Year of Award


Document Type


Degree Type

Master of Science (MS)

Degree Name

Chemistry (Analytical/Environmental Option)

Department or School/College

Department of Chemistry and Biochemistry

Committee Chair

Michael DeGrandpre

Commitee Members

Michael DeGrandpre, Lu Hu, Ben Colman


Dissolved Organic Carbon, Aquatic Sampler, Missoula Montana, High Frequency Sampling, Long Term Sampling


University of Montana

Subject Categories

Analytical Chemistry | Environmental Chemistry


There has been a long-standing need to study Dissolved Organic Carbon (DOC) within aquatic systems. DOC is an important water quality parameter that provides insights into ecological and carbon cycle processes in aquatic systems. DOC is not easily studied due to traditional, labor-intensive sampling methods. Often, optical (e.g. fluorescence) proxy estimations for DOC are used instead of directly sampling for DOC. Using either low frequency measurements or proxy estimations for DOC can lead to inadequate understanding of the natural processes that control DOC in aquatic systems.

This thesis outlines a in-situ sampler that will be capable of collecting, preserving, and storing aquatic samples, with a special focus on Total Organic Carbon (TOC). In this initial phase of development, TOC is sampled instead of DOC due to issues encountered with in-line filtration. Employing a novel “smart sampling” technique that uses conductivity as a conservative tracer, this system collects and preserves the sample in real-time. The novel technique employed by the DUCS could be expanded to sample for other important aquatic species, and such the sampler has been tentatively named the Deployable Underwater Chemical Sampler (DUCS). The high frequency datasets that can be generated using the DUCS will be able to provide greater into ecological and carbon cycle processes.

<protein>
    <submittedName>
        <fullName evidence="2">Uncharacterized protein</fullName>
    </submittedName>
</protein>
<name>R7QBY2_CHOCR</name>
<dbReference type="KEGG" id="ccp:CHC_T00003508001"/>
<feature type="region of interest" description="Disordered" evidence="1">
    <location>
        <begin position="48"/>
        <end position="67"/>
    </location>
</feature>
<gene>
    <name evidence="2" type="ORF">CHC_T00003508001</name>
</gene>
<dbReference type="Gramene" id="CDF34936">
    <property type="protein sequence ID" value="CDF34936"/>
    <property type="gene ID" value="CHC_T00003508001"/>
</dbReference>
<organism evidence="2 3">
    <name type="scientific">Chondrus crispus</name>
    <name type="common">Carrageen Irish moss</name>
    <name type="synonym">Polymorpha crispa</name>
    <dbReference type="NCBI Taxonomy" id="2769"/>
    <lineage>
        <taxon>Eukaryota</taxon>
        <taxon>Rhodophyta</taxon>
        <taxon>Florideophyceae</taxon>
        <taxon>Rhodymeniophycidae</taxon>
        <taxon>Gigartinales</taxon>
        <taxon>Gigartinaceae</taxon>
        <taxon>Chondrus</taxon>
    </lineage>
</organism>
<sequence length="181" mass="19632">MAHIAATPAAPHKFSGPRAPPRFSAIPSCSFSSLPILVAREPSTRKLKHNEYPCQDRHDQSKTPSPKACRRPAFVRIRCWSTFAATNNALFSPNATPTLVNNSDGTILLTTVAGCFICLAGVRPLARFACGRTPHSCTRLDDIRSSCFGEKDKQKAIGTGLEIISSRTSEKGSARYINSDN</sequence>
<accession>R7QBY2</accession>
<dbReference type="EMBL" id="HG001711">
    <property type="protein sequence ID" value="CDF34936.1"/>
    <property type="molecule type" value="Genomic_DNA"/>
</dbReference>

Chapters in this thesis will primarily describe the design and performance of the DUCS for TOC sampling, as well as discuss possible future improvements. The performance of the DUCS both in and outside of laboratory settings is explored. A chapter describing initial experimental design for an in-situ UV-Persulfate based DOC sensor is also included.

There was an overall average DUCS accuracy error of ~25-30% when using the DUCS for TOC sampling versus collected QC samples during deployments in the Clark Fork River (CFR). The TOC sampling uncertainty of the DUCS for these initial deployments was shown to be close to compliance for standard method 5310 and USEPA method 415.3. This data, along with data collected during lab studies, provides evidence for the effectiveness of the prototype DUCS sampling system. With future improvements, this prototype could be improved into a commercially viable sampling system.



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